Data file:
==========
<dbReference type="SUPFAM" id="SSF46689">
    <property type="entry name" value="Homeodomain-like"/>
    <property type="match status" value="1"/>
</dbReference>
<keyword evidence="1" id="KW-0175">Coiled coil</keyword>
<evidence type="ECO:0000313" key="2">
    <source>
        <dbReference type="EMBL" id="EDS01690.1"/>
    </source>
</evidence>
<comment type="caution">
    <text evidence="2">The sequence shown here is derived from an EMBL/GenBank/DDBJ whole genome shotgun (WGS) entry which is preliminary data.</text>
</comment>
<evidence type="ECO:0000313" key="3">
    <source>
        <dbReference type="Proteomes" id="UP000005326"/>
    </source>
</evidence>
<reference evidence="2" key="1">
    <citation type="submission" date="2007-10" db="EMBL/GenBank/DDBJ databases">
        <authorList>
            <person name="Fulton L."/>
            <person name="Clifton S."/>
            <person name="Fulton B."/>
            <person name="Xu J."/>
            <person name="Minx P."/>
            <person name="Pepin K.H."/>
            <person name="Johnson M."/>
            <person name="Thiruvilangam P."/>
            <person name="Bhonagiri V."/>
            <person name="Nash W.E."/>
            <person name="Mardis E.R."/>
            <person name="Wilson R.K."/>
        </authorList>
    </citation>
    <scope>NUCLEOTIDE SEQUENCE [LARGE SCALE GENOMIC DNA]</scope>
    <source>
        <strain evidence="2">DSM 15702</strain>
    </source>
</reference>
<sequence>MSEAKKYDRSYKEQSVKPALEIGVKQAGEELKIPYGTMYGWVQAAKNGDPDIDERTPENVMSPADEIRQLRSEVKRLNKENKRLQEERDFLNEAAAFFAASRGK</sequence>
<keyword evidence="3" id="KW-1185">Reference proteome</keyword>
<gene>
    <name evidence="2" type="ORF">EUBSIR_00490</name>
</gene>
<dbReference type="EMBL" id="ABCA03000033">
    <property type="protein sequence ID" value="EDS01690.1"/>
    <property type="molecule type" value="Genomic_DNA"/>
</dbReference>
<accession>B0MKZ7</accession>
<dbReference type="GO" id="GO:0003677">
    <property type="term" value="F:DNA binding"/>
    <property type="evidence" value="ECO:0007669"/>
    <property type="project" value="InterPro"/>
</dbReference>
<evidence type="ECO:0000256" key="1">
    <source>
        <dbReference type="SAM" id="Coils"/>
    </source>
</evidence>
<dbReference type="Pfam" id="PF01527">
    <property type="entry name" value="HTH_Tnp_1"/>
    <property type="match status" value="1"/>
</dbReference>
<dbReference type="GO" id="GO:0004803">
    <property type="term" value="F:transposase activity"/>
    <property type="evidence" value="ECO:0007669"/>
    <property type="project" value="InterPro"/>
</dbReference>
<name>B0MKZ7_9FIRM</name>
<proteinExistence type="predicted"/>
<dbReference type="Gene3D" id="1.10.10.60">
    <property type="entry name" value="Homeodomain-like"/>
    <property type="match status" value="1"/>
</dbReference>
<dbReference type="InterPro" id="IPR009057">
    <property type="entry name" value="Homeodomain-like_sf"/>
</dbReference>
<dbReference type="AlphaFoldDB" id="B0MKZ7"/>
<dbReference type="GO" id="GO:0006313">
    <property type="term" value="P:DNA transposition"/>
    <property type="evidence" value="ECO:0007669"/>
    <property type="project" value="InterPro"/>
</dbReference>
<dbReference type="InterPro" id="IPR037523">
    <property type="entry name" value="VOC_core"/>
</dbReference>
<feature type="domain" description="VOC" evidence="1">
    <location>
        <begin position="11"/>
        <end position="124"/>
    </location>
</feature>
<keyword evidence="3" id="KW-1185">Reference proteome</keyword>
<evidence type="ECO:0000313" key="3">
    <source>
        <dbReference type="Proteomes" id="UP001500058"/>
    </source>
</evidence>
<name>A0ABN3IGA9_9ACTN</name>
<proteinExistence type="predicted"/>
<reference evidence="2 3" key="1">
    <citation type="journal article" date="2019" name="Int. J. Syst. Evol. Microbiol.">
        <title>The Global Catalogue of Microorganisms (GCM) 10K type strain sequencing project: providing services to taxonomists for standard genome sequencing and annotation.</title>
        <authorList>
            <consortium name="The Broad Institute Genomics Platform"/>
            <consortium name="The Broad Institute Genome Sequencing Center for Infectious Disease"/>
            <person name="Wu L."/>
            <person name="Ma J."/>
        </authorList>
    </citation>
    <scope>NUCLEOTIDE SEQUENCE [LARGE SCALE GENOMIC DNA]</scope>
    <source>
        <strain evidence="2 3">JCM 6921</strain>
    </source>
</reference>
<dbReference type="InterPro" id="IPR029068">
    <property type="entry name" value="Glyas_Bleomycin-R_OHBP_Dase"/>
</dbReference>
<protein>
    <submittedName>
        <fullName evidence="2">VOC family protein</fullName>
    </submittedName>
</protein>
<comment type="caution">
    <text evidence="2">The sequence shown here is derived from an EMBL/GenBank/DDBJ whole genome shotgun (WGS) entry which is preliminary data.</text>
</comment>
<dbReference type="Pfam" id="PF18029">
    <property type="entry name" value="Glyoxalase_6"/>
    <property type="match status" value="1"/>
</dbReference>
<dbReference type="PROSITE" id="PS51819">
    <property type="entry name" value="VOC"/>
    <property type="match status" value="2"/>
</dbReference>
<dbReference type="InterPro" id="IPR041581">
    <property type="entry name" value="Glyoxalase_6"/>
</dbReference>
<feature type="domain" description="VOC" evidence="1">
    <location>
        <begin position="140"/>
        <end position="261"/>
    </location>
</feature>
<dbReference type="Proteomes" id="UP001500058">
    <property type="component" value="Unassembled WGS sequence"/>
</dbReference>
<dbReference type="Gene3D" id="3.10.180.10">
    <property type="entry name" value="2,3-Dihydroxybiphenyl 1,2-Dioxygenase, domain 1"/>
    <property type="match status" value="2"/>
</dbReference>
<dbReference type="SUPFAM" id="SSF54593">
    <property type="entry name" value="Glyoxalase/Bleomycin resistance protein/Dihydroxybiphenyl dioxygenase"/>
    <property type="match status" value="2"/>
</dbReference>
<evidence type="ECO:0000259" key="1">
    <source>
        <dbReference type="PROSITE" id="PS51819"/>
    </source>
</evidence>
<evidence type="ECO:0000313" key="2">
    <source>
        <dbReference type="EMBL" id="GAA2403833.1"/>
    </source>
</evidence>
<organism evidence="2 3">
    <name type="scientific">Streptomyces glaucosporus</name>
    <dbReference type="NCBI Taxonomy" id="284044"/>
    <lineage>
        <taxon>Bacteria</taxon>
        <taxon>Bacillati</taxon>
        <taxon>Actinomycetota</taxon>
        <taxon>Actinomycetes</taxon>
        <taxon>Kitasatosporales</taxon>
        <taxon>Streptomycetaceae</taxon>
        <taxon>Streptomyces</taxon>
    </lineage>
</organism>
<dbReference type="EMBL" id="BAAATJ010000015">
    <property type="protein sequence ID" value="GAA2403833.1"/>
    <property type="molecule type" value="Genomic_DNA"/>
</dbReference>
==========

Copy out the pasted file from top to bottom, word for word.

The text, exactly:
<dbReference type="SUPFAM" id="SSF46689">
    <property type="entry name" value="Homeodomain-like"/>
    <property type="match status" value="1"/>
</dbReference>
<keyword evidence="1" id="KW-0175">Coiled coil</keyword>
<evidence type="ECO:0000313" key="2">
    <source>
        <dbReference type="EMBL" id="EDS01690.1"/>
    </source>
</evidence>
<comment type="caution">
    <text evidence="2">The sequence shown here is derived from an EMBL/GenBank/DDBJ whole genome shotgun (WGS) entry which is preliminary data.</text>
</comment>
<evidence type="ECO:0000313" key="3">
    <source>
        <dbReference type="Proteomes" id="UP000005326"/>
    </source>
</evidence>
<reference evidence="2" key="1">
    <citation type="submission" date="2007-10" db="EMBL/GenBank/DDBJ databases">
        <authorList>
            <person name="Fulton L."/>
            <person name="Clifton S."/>
            <person name="Fulton B."/>
            <person name="Xu J."/>
            <person name="Minx P."/>
            <person name="Pepin K.H."/>
            <person name="Johnson M."/>
            <person name="Thiruvilangam P."/>
            <person name="Bhonagiri V."/>
            <person name="Nash W.E."/>
            <person name="Mardis E.R."/>
            <person name="Wilson R.K."/>
        </authorList>
    </citation>
    <scope>NUCLEOTIDE SEQUENCE [LARGE SCALE GENOMIC DNA]</scope>
    <source>
        <strain evidence="2">DSM 15702</strain>
    </source>
</reference>
<sequence>MSEAKKYDRSYKEQSVKPALEIGVKQAGEELKIPYGTMYGWVQAAKNGDPDIDERTPENVMSPADEIRQLRSEVKRLNKENKRLQEERDFLNEAAAFFAASRGK</sequence>
<keyword evidence="3" id="KW-1185">Reference proteome</keyword>
<gene>
    <name evidence="2" type="ORF">EUBSIR_00490</name>
</gene>
<dbReference type="EMBL" id="ABCA03000033">
    <property type="protein sequence ID" value="EDS01690.1"/>
    <property type="molecule type" value="Genomic_DNA"/>
</dbReference>
<accession>B0MKZ7</accession>
<dbReference type="GO" id="GO:0003677">
    <property type="term" value="F:DNA binding"/>
    <property type="evidence" value="ECO:0007669"/>
    <property type="project" value="InterPro"/>
</dbReference>
<evidence type="ECO:0000256" key="1">
    <source>
        <dbReference type="SAM" id="Coils"/>
    </source>
</evidence>
<dbReference type="Pfam" id="PF01527">
    <property type="entry name" value="HTH_Tnp_1"/>
    <property type="match status" value="1"/>
</dbReference>
<dbReference type="GO" id="GO:0004803">
    <property type="term" value="F:transposase activity"/>
    <property type="evidence" value="ECO:0007669"/>
    <property type="project" value="InterPro"/>
</dbReference>
<name>B0MKZ7_9FIRM</name>
<proteinExistence type="predicted"/>
<dbReference type="Gene3D" id="1.10.10.60">
    <property type="entry name" value="Homeodomain-like"/>
    <property type="match status" value="1"/>
</dbReference>
<dbReference type="InterPro" id="IPR009057">
    <property type="entry name" value="Homeodomain-like_sf"/>
</dbReference>
<dbReference type="AlphaFoldDB" id="B0MKZ7"/>
<dbReference type="GO" id="GO:0006313">
    <property type="term" value="P:DNA transposition"/>
    <property type="evidence" value="ECO:0007669"/>
    <property type="project" value="InterPro"/>
</dbReference>
<dbReference type="InterPro" id="IPR037523">
    <property type="entry name" value="VOC_core"/>
</dbReference>
<feature type="domain" description="VOC" evidence="1">
    <location>
        <begin position="11"/>
        <end position="124"/>
    </location>
</feature>
<keyword evidence="3" id="KW-1185">Reference proteome</keyword>
<evidence type="ECO:0000313" key="3">
    <source>
        <dbReference type="Proteomes" id="UP001500058"/>
    </source>
</evidence>
<name>A0ABN3IGA9_9ACTN</name>
<proteinExistence type="predicted"/>
<reference evidence="2 3" key="1">
    <citation type="journal article" date="2019" name="Int. J. Syst. Evol. Microbiol.">
        <title>The Global Catalogue of Microorganisms (GCM) 10K type strain sequencing project: providing services to taxonomists for standard genome sequencing and annotation.</title>
        <authorList>
            <consortium name="The Broad Institute Genomics Platform"/>
            <consortium name="The Broad Institute Genome Sequencing Center for Infectious Disease"/>
            <person name="Wu L."/>
            <person name="Ma J."/>
        </authorList>
    </citation>
    <scope>NUCLEOTIDE SEQUENCE [LARGE SCALE GENOMIC DNA]</scope>
    <source>
        <strain evidence="2 3">JCM 6921</strain>
    </source>
</reference>
<dbReference type="InterPro" id="IPR029068">
    <property type="entry name" value="Glyas_Bleomycin-R_OHBP_Dase"/>
</dbReference>
<protein>
    <submittedName>
        <fullName evidence="2">VOC family protein</fullName>
    </submittedName>
</protein>
<comment type="caution">
    <text evidence="2">The sequence shown here is derived from an EMBL/GenBank/DDBJ whole genome shotgun (WGS) entry which is preliminary data.</text>
</comment>
<dbReference type="Pfam" id="PF18029">
    <property type="entry name" value="Glyoxalase_6"/>
    <property type="match status" value="1"/>
</dbReference>
<dbReference type="PROSITE" id="PS51819">
    <property type="entry name" value="VOC"/>
    <property type="match status" value="2"/>
</dbReference>
<dbReference type="InterPro" id="IPR041581">
    <property type="entry name" value="Glyoxalase_6"/>
</dbReference>
<feature type="domain" description="VOC" evidence="1">
    <location>
        <begin position="140"/>
        <end position="261"/>
    </location>
</feature>
<dbReference type="Proteomes" id="UP001500058">
    <property type="component" value="Unassembled WGS sequence"/>
</dbReference>
<dbReference type="Gene3D" id="3.10.180.10">
    <property type="entry name" value="2,3-Dihydroxybiphenyl 1,2-Dioxygenase, domain 1"/>
    <property type="match status" value="2"/>
</dbReference>
<dbReference type="SUPFAM" id="SSF54593">
    <property type="entry name" value="Glyoxalase/Bleomycin resistance protein/Dihydroxybiphenyl dioxygenase"/>
    <property type="match status" value="2"/>
</dbReference>
<evidence type="ECO:0000259" key="1">
    <source>
        <dbReference type="PROSITE" id="PS51819"/>
    </source>
</evidence>
<evidence type="ECO:0000313" key="2">
    <source>
        <dbReference type="EMBL" id="GAA2403833.1"/>
    </source>
</evidence>
<organism evidence="2 3">
    <name type="scientific">Streptomyces glaucosporus</name>
    <dbReference type="NCBI Taxonomy" id="284044"/>
    <lineage>
        <taxon>Bacteria</taxon>
        <taxon>Bacillati</taxon>
        <taxon>Actinomycetota</taxon>
        <taxon>Actinomycetes</taxon>
        <taxon>Kitasatosporales</taxon>
        <taxon>Streptomycetaceae</taxon>
        <taxon>Streptomyces</taxon>
    </lineage>
</organism>
<dbReference type="EMBL" id="BAAATJ010000015">
    <property type="protein sequence ID" value="GAA2403833.1"/>
    <property type="molecule type" value="Genomic_DNA"/>
</dbReference>